While it’s important to negotiate the best package possible, Susan Edson, vice president of New England Health Search, a New England recruiting firm, says that doctors need to keep some perspective during the contracting process: It’s not all about the money.
“It’s too bad when physicians just look at the bottom line, because there’s certainly more to a job than that,” Ms. Edson says. “It’s also about community and colleagues.”
Recruiters complain that too many young recruits make the mistake of not listening hard enough to potential earnings or other details about the job and location. Many physicians focus exclusively on first-year earnings, for instance, and don’t pay attention to what they may be able to make over the next three to five years.
Or they make the opposite mistake: not paying enough attention to a prospective group’s management and business practices. That’s particularly an issue, points out Regina Levison, president of Levison Search Associates, a recruiting firm in El Dorado, Calif., when you’re considering an offer from a private or multispecialty group.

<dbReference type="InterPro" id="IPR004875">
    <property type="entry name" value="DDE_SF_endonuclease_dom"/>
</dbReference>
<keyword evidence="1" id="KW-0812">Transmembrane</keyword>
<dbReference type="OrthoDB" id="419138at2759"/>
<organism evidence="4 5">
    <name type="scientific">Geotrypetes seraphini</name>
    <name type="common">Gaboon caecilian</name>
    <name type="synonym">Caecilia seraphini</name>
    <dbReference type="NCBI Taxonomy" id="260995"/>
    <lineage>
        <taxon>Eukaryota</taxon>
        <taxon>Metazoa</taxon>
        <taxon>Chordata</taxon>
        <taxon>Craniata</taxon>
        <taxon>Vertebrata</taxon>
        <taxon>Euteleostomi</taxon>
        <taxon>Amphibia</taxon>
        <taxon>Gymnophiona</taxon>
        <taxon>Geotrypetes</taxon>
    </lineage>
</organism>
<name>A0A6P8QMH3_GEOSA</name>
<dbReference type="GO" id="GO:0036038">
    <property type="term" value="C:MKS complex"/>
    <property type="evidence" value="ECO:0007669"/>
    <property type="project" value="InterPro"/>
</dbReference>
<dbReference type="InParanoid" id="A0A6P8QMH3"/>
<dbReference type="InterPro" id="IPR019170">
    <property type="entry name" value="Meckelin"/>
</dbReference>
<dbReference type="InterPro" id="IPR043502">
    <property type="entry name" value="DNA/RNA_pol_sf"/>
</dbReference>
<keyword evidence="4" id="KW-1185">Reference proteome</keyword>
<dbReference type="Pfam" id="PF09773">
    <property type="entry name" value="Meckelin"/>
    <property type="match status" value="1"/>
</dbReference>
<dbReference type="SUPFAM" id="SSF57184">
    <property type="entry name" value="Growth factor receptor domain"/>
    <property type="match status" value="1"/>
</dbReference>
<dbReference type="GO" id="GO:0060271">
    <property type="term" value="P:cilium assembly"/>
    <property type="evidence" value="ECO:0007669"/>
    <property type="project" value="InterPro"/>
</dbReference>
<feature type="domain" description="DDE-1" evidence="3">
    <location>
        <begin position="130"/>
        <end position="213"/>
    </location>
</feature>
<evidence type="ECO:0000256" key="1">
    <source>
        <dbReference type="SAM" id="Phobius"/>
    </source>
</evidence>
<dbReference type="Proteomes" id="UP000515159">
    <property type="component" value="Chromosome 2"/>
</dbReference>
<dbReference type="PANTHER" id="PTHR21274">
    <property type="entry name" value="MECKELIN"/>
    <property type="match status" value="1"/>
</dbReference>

“If the management of the group and the billing piece are a mess,” Ms. Levison says, “doctors working there are going to make less money.” While you should still negotiate the best terms you can, it’s important to meet with the group administrator and billing manager during the interview process to look over financial statements. That will help protect you against joining a group that may potentially have trouble meeting payroll.
For more, read Tips to help you get creative with counter offers.